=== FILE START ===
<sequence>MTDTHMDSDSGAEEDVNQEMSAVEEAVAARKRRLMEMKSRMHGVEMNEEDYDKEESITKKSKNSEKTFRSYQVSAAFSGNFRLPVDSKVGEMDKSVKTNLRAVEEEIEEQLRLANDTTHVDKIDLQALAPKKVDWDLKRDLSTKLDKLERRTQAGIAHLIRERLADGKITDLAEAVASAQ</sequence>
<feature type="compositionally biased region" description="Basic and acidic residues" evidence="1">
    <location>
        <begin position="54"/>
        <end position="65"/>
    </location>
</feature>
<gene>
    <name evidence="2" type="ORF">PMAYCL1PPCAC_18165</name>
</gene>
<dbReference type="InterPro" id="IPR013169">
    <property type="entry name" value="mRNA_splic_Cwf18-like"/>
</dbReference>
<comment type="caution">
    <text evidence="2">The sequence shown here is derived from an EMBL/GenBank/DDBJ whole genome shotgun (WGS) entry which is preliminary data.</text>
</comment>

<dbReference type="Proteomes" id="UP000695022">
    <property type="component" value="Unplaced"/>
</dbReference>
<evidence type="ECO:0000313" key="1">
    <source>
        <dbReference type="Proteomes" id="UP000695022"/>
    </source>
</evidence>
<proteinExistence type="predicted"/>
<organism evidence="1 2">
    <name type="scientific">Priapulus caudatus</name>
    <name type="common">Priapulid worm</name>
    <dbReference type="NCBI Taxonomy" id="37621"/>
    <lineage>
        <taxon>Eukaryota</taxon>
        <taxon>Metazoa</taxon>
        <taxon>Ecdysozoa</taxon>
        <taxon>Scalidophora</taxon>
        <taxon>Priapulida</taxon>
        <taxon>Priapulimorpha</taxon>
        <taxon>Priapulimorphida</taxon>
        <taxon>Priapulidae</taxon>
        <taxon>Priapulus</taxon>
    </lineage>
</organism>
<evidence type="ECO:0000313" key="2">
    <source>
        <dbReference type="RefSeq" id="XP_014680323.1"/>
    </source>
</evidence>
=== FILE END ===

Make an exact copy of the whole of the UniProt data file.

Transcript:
<sequence>MTDTHMDSDSGAEEDVNQEMSAVEEAVAARKRRLMEMKSRMHGVEMNEEDYDKEESITKKSKNSEKTFRSYQVSAAFSGNFRLPVDSKVGEMDKSVKTNLRAVEEEIEEQLRLANDTTHVDKIDLQALAPKKVDWDLKRDLSTKLDKLERRTQAGIAHLIRERLADGKITDLAEAVASAQ</sequence>
<feature type="compositionally biased region" description="Basic and acidic residues" evidence="1">
    <location>
        <begin position="54"/>
        <end position="65"/>
    </location>
</feature>
<gene>
    <name evidence="2" type="ORF">PMAYCL1PPCAC_18165</name>
</gene>
<dbReference type="InterPro" id="IPR013169">
    <property type="entry name" value="mRNA_splic_Cwf18-like"/>
</dbReference>
<comment type="caution">
    <text evidence="2">The sequence shown here is derived from an EMBL/GenBank/DDBJ whole genome shotgun (WGS) entry which is preliminary data.</text>
</comment>

<dbReference type="Proteomes" id="UP000695022">
    <property type="component" value="Unplaced"/>
</dbReference>
<evidence type="ECO:0000313" key="1">
    <source>
        <dbReference type="Proteomes" id="UP000695022"/>
    </source>
</evidence>
<proteinExistence type="predicted"/>
<organism evidence="1 2">
    <name type="scientific">Priapulus caudatus</name>
    <name type="common">Priapulid worm</name>
    <dbReference type="NCBI Taxonomy" id="37621"/>
    <lineage>
        <taxon>Eukaryota</taxon>
        <taxon>Metazoa</taxon>
        <taxon>Ecdysozoa</taxon>
        <taxon>Scalidophora</taxon>
        <taxon>Priapulida</taxon>
        <taxon>Priapulimorpha</taxon>
        <taxon>Priapulimorphida</taxon>
        <taxon>Priapulidae</taxon>
        <taxon>Priapulus</taxon>
    </lineage>
</organism>
<evidence type="ECO:0000313" key="2">
    <source>
        <dbReference type="RefSeq" id="XP_014680323.1"/>
    </source>
</evidence>